A common structure is to have an extract Space(s) and transform Space(s) and where the different layers of your QVD layers reside and have Spaces for the different business functional areas. The access to the Spaces can be controlled such that some users can have access to for instance the Transform Space, but not the Extract Space. The data in Spaces can be used between the different applications if the developer has access to that data in these Spaces. This makes organizing the Qlik Sense cloud a bit different from organizing a Windows environment.

There are different types of Spaces for different use cases.

The Personal Space is a space where the users can get access to their own applications and own data. The content cannot be accessed by or shared with other users. Generally, no Production Applications or data should be dependent on assents in a Personal Space.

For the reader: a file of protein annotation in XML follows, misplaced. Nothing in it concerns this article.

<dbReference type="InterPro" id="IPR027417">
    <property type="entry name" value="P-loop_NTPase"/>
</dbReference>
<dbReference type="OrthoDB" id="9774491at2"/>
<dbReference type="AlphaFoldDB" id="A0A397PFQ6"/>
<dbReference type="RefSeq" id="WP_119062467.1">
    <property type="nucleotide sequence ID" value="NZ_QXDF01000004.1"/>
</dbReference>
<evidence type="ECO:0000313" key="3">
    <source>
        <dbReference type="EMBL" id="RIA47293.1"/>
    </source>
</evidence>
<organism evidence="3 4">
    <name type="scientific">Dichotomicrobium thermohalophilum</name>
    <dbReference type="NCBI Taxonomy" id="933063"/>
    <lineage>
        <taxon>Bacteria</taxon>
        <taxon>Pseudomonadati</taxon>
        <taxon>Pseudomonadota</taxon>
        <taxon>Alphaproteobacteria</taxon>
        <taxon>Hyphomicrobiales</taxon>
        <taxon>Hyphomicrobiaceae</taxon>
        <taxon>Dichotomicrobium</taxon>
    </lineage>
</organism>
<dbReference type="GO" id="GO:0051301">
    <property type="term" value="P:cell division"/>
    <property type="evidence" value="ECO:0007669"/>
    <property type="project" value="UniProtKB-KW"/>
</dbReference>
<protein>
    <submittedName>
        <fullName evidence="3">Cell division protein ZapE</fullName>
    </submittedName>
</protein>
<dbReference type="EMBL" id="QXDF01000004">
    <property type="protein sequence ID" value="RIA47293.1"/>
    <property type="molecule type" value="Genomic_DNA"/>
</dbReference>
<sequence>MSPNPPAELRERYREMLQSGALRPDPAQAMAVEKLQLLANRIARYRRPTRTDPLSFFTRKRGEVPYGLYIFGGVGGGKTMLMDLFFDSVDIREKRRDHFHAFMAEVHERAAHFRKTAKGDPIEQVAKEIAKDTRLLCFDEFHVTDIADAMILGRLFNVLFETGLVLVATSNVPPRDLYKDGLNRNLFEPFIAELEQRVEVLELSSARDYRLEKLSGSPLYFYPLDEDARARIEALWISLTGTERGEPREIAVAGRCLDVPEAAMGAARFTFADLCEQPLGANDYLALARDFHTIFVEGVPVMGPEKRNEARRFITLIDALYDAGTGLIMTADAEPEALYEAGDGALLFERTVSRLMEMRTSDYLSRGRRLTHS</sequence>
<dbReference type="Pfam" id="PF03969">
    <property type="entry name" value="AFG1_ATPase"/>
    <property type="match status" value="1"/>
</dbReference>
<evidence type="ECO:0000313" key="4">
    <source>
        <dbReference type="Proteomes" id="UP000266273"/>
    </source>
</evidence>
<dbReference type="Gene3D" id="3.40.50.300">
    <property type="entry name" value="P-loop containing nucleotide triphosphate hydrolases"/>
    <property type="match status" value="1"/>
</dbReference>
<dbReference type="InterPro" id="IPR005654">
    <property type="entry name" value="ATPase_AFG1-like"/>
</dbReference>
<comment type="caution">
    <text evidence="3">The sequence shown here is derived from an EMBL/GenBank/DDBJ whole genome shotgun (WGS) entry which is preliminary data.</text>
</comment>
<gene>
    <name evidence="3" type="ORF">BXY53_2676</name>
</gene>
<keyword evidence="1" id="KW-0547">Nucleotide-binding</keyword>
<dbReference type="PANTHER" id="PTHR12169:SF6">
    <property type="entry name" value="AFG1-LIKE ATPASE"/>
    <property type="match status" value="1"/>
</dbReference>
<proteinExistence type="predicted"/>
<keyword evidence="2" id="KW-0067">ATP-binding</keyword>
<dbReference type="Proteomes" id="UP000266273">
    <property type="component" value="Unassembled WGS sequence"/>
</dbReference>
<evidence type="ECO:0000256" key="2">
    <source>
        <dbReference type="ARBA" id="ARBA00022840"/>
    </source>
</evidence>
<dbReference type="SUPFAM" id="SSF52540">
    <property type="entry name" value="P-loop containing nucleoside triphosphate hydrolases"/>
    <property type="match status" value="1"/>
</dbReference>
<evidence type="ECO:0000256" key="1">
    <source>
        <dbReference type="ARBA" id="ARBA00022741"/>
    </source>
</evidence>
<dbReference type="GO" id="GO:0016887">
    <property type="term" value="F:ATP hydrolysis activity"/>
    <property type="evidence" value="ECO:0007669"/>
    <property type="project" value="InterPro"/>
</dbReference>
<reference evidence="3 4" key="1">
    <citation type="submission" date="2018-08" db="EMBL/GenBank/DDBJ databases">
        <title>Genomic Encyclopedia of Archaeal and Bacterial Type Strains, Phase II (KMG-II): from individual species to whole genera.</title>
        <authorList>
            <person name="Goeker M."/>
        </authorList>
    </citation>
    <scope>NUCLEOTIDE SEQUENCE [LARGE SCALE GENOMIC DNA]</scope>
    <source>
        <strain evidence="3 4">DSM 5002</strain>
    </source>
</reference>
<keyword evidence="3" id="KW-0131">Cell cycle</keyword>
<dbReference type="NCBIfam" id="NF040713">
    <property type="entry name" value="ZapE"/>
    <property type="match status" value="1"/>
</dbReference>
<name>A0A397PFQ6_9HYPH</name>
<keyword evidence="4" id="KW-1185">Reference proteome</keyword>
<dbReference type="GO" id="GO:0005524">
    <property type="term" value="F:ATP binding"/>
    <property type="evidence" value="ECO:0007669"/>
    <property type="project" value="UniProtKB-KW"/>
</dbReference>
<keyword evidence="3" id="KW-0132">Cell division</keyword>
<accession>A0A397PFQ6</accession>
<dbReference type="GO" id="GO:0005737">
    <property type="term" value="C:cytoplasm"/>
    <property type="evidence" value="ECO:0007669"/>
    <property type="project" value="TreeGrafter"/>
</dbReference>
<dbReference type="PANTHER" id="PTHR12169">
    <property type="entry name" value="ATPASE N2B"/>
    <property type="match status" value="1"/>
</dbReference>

The Shared Space is a Space designed and intended to be used as a Collaboration Space between different users where data and applications can be shared and developed as a team. These are often used for the ETL works, where applications and data are stored in this Space.

The Managed Spaces are intended as Production Spaces where the managed applications can be published to the organization.

The Data Space is as the name suggests a Space that is designed to contain data and only data. These are useful for enabling strict data access without the option for having applications and data in the same Space.

The key to a successful Qlik Sense cloud deployment is to plan out user requirements and workflows and deploy Spaces to support these.